“If Hillary Clinton is going to join with Barack Obama and the gun grabbers and come after our guns, then what I say is, ‘Come and take it,’ ” Cruz said.
Former Florida governor Jeb Bush also got in a potshot during his NRA speech, blasting the “liberal, progressive worldview of Barack Obama and Hillary Clinton and Eric Holder.”
Perhaps the most bellicose operation within the conservative firmament is America Rising, an anti-Clinton super PAC that has issued a flurry of Freedom of Information Act requests for the State Department and devoted its youthful staff and Arlington, Va., war room to Clinton activities.
Colin Reed, America Rising’s executive director, said the group has trackers — video-camera-toting personnel who haunt the campaign trail searching for the next viral moment — already deployed in the early primary and caucus states, waiting for Clinton.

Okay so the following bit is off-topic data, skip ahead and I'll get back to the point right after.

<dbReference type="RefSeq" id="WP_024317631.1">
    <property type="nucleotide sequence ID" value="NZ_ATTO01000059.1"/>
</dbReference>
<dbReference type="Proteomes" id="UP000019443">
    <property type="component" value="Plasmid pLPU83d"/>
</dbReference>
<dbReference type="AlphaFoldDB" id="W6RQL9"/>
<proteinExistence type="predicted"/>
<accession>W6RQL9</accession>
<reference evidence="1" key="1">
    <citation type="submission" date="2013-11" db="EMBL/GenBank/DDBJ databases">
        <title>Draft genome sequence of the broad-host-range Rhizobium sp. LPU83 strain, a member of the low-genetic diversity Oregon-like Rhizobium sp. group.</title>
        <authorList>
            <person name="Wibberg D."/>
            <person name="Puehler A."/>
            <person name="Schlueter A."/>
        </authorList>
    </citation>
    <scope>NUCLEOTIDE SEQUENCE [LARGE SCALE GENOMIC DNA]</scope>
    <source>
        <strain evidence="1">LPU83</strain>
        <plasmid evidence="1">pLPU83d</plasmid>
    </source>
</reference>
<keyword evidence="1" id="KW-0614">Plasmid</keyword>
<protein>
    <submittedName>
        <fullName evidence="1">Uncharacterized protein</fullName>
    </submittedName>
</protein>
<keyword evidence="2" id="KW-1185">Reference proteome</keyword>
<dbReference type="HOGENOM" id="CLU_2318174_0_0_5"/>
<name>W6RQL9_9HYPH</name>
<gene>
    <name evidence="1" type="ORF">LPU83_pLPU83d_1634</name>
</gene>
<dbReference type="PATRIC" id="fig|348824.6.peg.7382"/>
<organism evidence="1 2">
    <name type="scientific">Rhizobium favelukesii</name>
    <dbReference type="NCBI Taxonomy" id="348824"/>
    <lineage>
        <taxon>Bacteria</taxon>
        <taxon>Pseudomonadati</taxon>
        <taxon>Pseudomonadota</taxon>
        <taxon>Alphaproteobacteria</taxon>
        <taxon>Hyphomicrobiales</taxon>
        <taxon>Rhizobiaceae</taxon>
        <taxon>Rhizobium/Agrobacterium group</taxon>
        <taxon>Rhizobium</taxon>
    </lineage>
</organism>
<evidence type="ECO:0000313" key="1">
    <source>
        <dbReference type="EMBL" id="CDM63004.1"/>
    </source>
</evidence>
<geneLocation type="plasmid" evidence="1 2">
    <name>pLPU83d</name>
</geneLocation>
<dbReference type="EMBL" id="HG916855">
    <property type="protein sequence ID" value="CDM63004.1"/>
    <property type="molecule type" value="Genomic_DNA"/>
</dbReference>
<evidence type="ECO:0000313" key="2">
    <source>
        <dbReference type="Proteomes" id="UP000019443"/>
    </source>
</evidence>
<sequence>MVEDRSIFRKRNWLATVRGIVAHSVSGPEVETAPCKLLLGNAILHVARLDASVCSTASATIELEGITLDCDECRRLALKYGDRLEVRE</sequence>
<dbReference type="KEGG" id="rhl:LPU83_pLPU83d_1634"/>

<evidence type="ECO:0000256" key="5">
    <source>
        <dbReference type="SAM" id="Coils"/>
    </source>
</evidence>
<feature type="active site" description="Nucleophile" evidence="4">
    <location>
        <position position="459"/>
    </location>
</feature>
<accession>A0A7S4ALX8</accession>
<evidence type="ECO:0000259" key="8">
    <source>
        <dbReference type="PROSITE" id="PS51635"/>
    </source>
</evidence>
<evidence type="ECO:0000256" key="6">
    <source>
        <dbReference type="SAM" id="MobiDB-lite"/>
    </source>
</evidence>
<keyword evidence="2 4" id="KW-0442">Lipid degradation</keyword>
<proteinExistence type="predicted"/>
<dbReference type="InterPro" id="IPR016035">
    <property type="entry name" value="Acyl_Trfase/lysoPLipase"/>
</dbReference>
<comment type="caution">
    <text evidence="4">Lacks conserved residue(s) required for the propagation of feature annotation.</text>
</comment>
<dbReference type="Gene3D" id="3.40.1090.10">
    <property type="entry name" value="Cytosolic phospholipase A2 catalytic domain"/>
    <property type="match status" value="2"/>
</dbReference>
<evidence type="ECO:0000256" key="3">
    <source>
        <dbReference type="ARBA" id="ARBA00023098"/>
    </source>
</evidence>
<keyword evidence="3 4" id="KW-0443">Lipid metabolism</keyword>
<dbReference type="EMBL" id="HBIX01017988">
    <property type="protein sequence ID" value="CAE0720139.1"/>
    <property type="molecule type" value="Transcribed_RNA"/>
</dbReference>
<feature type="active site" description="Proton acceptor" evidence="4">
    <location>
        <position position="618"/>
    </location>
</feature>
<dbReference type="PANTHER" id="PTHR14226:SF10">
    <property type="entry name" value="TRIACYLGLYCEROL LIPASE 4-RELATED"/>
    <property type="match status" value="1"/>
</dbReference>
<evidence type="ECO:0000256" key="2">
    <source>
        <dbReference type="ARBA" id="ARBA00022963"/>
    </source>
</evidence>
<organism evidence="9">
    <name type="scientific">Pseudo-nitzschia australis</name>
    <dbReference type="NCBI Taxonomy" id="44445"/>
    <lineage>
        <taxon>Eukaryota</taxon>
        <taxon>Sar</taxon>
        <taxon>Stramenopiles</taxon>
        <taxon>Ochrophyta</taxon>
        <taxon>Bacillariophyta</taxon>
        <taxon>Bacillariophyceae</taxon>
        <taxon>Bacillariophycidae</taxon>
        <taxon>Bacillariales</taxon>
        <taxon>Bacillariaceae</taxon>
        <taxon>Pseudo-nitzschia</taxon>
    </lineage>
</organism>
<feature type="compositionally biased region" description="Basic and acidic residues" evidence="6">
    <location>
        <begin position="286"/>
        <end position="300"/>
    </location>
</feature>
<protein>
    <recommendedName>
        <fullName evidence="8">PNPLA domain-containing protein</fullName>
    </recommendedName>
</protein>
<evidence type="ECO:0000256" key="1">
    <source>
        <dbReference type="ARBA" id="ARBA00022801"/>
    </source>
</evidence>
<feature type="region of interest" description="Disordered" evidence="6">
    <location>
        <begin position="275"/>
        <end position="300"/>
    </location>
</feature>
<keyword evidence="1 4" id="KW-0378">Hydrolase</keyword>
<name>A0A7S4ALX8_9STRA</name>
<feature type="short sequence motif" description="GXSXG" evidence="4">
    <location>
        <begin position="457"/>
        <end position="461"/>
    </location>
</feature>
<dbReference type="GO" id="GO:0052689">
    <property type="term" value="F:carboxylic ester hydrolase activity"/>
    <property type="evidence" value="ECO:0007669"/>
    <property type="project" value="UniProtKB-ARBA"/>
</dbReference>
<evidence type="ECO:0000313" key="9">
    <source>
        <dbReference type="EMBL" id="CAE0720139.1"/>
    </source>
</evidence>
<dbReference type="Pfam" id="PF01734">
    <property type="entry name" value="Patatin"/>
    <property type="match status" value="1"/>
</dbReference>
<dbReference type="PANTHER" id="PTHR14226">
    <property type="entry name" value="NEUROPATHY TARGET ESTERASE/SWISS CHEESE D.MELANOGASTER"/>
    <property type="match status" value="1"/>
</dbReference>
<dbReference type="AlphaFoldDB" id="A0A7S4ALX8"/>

“In this 24-7 news cycle where everything moves quickly, it’s only a question of getting footage back and turning it around in real time,” Reed said. “Now that she’s in, she’ll be out and about, and the mission of tracking will be easier than when she wasn’t doing many public events.”
Clinton has an army of defenders. Priorities USA Action, a super PAC managed by former Obama aides, is lining up pledges of support and hoping to eclipse the millions it spent on ads during the 2012 election; American Bridge is the Democratic counterpart to America Rising and employs its own trackers; liberal provocateur David Brock’s Correct the Record responds to Republicans’ Clinton accusations.
But anti-tax activist Grover Norquist, who has long run a weekly meeting of conservatives in Washington, said the mood on the right is different this time around. In the 1990s, he recalled Republicans as “outraged” at the Clintons, in particular Bill. Now, there is less venting and a dutiful sensibility to their crusade.
“She bores me a little bit,” Norquist said. “People also realize that if you’re spitting mad when you make your case, you’re less likely to convince.”